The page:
A crime-fighting device capable of detecting dodgy drivers, unsafe vehicles and criminals is being trialled by police on Dunedin streets.
Southern District Police have taken possession of an Automatic Number Plate Recognition (ANPR) unit, which can scan up to 3000 plates in one hour.
"ANPR is a tool that helps police get dangerous drivers, unsafe vehicles and criminals off the road," Southern District acting road policing manager Senior Sergeant Steve Larking said.
The unit, which costs between $40,000 - $50,000, provides police with already available information, but without the need to call a dispatcher to check a number plate.
That system scans number plates and notifies police of "vehicles of interest", including those that are unsafe, used by unsafe drivers, or have been involved in crime.
In a three-month trial in Manukau, police recovered 15 stolen vehicles, took 180 disqualified, forbidden or suspended drivers off the road, and recovered stolen property from various offenders, he said.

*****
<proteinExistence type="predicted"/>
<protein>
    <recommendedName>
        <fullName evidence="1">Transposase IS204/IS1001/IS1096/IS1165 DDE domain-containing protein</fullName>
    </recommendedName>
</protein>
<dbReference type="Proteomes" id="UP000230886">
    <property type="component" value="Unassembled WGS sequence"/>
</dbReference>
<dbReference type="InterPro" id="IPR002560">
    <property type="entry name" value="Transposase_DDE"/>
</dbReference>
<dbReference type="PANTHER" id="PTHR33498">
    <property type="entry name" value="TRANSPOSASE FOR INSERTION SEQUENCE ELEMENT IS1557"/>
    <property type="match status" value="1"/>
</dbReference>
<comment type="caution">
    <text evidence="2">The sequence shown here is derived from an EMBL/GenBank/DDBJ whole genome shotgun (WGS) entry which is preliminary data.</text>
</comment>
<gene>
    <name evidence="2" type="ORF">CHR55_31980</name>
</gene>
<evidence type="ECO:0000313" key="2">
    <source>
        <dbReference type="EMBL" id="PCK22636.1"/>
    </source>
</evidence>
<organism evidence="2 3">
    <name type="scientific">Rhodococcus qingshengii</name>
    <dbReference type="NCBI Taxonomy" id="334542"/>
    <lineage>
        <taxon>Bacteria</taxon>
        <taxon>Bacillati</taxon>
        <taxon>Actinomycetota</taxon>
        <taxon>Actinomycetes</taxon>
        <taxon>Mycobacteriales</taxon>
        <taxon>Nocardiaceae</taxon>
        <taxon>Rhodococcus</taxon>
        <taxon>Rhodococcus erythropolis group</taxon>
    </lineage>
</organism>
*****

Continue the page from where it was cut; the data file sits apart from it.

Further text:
"So the benefits are clear."
Southern officers have been trained how to use the new device, and the vehicle was expected to be deployed across the district.
A Police National Headquarters spokesman said the system was vehicle-focused and did not store any form of facial recognition.
The system has been successfully implemented by law and order agencies around the world, with five vehicles in New Zealand currently fitted with the technology.
"This is a valuable tool in fighting crime. Law-abiding motorists have nothing to fear."